I work at a company called Elisabeth Sterling Design (ESD for short), a company that designs and manufactures a popular line of household products. Elisabeth Sterling, a woman from humble beginnings, started her now-public company just fifteen years ago in a small Harlem studio apartment. She's an artist who painted modern geometric designs on dishes that she sold through neighborhood boutiques. The dishes became all the rage in New York City, so much in fact, that she couldn't keep up with the demand. Being the savvy businesswoman she was, rather than just hire an apprentice to help keep up, she hired a publicist to create some more hype and then a manufacturer and distributor to produce the dishes in mass quantities. Soon thereafter, Elisabeth Sterling Design was born.
To make a long story short, the line that began as dishes today includes just about every household product you can imagine--from cleaning to decorating to gardening--and is available exclusively at Target stores across the country. Four years ago, in what has become one of the biggest IPOs in history, Elisabeth took the company public and became a billionaire. Elisabeth Sterling is a household name. Elisabeth Sterling is an icon.
But let's get back to me not focusing.
In addition to multitasking and not finishing projects, I tend to go off on tangents and speak in circles. (I sometimes speak in parentheses too.) And also, footnotes.*
Okay, now that I've explored one, let's move on to two. Yes, I feel like I'm being held back at work, but after rereading what I wrote about my boss being a lying fat pig, I feel like I should address the fact that I'm a tad judgmental first. I know it's wrong to judge others, but when it comes to people like Roger, I feel like doing so is justified because he's a slime ball who once tried to steal an idea from me. About six months ago, I had to come up with a unique color name for a pair of light green oven mitts that my team had just designed (to Elisabeth nothing is ever just orange, it's pumpkin or persimmon or harvest moon) and was looking out the window, staring at the Statue of Liberty when suddenly, it came to me. "Oxidized copper," I said aloud. Although "oxidized copper" might initially evoke thoughts of something rust-colored, copper turns green when it oxidizes, which the Statue of Liberty so beautifully demonstrates. "Oxidized copper." It's a smart and clever color name, and I knew Elisa beth would love it because she's smart and clever herself.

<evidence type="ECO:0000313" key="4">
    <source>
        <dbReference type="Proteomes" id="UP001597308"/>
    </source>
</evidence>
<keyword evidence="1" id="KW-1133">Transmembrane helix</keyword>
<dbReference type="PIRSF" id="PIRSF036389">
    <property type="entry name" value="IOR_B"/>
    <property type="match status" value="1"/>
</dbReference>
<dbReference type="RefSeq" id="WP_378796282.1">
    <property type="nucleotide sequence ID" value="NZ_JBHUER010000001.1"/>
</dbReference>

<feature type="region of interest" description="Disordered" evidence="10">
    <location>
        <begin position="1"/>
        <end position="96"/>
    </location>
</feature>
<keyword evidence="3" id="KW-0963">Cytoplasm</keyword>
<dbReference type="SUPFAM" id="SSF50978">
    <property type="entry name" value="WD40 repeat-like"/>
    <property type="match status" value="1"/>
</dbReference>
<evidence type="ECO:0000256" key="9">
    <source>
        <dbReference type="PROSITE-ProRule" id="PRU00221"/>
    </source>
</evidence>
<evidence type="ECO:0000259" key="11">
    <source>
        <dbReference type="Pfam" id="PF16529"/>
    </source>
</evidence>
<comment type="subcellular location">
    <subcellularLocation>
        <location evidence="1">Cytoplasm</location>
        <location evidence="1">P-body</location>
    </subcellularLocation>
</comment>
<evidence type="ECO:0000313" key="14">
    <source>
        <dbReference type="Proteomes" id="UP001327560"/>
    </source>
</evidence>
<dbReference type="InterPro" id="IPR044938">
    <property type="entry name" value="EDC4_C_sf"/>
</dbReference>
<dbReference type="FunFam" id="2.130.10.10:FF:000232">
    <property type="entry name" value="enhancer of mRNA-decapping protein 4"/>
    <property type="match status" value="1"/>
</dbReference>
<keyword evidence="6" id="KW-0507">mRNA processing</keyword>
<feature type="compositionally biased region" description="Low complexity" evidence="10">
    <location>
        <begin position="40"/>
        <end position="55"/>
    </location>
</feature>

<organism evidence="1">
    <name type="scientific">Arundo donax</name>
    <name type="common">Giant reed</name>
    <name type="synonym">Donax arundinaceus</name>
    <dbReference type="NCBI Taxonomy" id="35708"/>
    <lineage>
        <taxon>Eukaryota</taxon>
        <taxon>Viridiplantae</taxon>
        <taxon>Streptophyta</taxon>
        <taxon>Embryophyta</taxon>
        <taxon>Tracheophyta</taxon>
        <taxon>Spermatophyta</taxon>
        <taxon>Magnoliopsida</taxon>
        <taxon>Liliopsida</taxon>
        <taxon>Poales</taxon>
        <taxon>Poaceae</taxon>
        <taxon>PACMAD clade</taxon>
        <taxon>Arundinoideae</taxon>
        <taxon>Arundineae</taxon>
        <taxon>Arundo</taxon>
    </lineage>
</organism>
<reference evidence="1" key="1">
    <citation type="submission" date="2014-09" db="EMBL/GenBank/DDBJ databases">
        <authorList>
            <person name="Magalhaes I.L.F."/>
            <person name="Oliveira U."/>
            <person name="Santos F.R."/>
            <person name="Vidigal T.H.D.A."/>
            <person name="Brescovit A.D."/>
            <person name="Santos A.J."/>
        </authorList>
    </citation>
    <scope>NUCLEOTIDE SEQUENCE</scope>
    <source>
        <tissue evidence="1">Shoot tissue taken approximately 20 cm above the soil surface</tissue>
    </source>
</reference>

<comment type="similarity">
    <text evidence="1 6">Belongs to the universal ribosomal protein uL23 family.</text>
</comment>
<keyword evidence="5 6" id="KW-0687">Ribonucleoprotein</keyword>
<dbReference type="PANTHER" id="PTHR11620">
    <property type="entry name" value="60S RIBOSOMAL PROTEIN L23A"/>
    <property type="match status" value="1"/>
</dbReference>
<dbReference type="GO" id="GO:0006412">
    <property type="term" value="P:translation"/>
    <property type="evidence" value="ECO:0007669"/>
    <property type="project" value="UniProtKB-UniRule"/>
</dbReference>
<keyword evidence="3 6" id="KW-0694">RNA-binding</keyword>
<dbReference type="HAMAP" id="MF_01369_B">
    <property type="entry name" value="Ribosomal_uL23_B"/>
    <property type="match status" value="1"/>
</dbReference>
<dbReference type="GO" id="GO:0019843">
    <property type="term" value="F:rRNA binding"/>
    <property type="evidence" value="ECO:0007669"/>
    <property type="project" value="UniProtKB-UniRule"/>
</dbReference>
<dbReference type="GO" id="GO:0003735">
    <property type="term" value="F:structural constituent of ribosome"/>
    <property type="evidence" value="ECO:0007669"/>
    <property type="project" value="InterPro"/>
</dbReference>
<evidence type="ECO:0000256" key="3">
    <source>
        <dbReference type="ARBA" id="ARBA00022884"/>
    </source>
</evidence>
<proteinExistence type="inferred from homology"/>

Since Roger is my immediate boss, I report to him, and then he reports to Elisabeth. When he told her about the color name for the mitts, she loved it so much that he somehow ended up taking credit for it. When I found out and confronted him, he started whining pathetically saying, "She didn't give me a chance to explain, and now it's too late . . ." and blah blah blah. Lucky for me, my best friend and coworker Michelle is a tough cookie from Queens who refused to let Roger get away with what he did. To help me get the credit I deserved, she and her frizzy red hair marched into Roger's office and demanded that he confess to Elisabeth, saying she had proof that I came up with the color name and not him.
Excerpted from 20 Times a Lady by Karyn Bosnak Copyright © 2006 by Karyn Bosnak. Excerpted by permission.